The team from the universities of Manchester, Birmingham, and St Andrews, and the Max Planck Institute for Evolutionary Anthropology, say humans were unlikely to have inherited the trait of kindness from their primate cousins.
The animals, they find, are unlikely to take an interest in each other unless there is an anticipated benefit.
Previous research implying helpful behaviour in chimps was likely to be a by-product of the way experiments were designed, they argue in Nature Communications.
The team worked with a group of 16 Chimpanzees at the Ngamba Island Chimpanzee Sanctuary, in Uganda.
Using two ingenious experiments, the team discovered the chimpanzees were no more likely to help feed each other as they were to block access to a box of peanuts.
One of the principle investigators, Dr Keith Jensen at The University of Manchester, said, “The evolution of social behaviour, and what drives individuals to act altruistically, is an important and active area of debate.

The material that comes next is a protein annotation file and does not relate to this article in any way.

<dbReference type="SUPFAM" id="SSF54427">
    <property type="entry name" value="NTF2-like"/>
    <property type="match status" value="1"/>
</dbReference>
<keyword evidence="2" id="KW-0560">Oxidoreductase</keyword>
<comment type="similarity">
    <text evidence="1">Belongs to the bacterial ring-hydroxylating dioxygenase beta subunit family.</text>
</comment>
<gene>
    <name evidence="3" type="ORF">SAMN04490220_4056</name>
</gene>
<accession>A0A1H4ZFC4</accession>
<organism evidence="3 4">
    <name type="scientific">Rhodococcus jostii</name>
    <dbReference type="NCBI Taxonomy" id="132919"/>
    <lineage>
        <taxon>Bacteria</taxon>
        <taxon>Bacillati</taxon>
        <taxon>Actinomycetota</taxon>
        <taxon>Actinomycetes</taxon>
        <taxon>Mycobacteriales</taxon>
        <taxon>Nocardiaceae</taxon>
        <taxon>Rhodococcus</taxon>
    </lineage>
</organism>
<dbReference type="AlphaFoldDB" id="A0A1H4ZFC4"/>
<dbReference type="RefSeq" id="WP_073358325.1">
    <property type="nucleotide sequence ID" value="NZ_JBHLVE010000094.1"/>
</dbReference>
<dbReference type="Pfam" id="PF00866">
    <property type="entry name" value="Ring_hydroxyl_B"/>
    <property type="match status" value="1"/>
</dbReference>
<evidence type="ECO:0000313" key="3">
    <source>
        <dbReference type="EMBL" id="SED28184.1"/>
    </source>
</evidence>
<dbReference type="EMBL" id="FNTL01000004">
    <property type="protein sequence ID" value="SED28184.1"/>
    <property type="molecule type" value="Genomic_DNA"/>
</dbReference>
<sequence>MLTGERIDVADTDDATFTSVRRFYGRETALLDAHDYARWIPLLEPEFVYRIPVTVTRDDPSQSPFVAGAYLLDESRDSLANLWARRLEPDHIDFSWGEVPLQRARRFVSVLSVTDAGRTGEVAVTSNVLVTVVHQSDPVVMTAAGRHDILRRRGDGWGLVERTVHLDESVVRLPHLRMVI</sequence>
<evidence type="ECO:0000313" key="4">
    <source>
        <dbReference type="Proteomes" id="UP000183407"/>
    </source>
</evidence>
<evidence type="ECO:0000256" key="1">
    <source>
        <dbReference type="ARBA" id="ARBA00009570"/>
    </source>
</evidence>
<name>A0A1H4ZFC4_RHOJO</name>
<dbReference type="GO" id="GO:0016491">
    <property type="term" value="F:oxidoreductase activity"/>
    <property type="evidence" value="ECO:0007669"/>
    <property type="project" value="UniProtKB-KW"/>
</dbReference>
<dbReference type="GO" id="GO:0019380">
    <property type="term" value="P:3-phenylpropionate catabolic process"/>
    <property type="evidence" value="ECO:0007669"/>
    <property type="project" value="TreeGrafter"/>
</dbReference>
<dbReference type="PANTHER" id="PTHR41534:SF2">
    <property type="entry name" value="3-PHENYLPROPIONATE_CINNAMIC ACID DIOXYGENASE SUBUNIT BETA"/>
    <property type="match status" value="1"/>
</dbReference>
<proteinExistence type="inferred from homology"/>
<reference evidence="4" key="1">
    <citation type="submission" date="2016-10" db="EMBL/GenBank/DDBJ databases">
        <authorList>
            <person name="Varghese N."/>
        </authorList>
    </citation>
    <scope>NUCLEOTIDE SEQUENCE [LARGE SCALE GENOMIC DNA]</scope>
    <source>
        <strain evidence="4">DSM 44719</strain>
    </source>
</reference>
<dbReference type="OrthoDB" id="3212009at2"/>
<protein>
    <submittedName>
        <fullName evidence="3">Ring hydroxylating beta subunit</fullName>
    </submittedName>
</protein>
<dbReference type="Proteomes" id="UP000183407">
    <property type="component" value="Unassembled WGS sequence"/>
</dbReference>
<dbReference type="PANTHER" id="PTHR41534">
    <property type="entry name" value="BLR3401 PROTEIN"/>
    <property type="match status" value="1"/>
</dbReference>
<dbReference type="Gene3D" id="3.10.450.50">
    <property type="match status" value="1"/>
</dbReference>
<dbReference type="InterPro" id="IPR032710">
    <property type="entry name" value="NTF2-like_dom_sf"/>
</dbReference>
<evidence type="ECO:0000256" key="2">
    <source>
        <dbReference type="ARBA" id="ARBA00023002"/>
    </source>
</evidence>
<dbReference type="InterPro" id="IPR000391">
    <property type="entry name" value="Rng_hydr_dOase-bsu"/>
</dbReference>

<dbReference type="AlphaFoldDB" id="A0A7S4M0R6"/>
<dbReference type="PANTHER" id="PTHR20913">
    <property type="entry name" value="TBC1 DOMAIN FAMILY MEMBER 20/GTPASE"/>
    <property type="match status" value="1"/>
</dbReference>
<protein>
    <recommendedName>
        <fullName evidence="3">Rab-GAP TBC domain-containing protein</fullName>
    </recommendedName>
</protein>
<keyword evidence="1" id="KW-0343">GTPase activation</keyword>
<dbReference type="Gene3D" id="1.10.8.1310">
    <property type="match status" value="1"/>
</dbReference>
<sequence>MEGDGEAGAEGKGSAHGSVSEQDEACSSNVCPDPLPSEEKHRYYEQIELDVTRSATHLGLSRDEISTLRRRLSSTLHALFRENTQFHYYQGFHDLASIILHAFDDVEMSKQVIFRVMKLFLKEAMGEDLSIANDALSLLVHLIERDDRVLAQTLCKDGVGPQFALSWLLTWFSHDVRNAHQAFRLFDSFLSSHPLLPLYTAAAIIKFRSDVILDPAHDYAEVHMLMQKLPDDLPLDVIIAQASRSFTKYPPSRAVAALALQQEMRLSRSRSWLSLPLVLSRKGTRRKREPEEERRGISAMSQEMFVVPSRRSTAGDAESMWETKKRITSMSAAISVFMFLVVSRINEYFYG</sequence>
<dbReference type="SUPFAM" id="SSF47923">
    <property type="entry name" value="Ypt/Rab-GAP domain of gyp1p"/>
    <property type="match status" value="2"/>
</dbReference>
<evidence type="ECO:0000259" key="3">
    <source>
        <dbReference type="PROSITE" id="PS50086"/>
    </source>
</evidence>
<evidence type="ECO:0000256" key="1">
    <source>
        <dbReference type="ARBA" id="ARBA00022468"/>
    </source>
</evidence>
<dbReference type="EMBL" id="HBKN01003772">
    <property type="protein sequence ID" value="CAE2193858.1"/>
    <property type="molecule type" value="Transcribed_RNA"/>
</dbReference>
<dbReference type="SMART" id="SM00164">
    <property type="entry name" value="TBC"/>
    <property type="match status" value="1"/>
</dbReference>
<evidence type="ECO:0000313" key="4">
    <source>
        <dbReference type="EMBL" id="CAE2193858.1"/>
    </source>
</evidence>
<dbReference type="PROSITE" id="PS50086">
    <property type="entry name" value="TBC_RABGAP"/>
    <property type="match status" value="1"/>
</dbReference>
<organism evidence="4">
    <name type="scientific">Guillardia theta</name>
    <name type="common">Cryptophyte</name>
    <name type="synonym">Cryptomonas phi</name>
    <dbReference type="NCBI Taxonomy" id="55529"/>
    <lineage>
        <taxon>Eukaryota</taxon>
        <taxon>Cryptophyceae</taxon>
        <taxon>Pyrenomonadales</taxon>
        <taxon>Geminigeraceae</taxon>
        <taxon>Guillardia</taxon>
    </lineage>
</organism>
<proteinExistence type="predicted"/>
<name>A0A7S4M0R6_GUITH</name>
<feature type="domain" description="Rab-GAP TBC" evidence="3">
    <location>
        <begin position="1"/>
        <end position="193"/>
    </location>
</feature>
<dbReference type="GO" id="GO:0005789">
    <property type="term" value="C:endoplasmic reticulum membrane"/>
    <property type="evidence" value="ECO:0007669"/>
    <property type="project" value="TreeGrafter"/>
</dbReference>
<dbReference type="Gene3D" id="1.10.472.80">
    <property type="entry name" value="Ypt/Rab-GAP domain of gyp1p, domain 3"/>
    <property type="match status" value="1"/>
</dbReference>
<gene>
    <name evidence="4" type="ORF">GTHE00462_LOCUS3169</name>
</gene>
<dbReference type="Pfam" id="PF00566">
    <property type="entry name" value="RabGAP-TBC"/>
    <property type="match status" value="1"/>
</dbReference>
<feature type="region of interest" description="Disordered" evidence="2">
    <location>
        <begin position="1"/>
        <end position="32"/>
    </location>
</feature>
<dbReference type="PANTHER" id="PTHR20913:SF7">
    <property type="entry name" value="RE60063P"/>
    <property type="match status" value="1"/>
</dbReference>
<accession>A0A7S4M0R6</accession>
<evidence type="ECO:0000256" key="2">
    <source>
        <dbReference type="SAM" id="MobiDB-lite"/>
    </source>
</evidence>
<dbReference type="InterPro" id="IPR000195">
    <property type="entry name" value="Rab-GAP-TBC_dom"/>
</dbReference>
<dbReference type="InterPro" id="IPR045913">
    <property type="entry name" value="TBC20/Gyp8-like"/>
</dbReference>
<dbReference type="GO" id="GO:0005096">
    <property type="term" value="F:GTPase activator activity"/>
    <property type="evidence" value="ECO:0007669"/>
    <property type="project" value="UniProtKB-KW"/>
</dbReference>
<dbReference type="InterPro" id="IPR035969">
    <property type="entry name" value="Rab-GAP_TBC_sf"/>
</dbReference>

“There has been an appealing suggestion that the roots of human altruism extend down at least as far as our common ancestor with chimpanzees.
“However, the results of this study challenges that view. ‘Helping’ might have formerly arisen in previous studies as a by-product of interesting tasks.”
Dr Claudio Tennie, from the University of Birmingham, said: “The results of these experiments combined demonstrate that the chimpanzees did not act in a manner that would produce benefits for others in a task where there was no perceived benefit to themselves.
“Indeed, given that the participants were just as likely to prevent access to food as they were to permit access, chimpanzees are no more altruistic than they are spiteful.
“Even after they demonstrated a clear understanding of the consequences of their actions, they remained indifferent to any effects these actions may have on others. If true, this would mean that prosocial behaviour has developed late in evolution, after our split with the other apes.”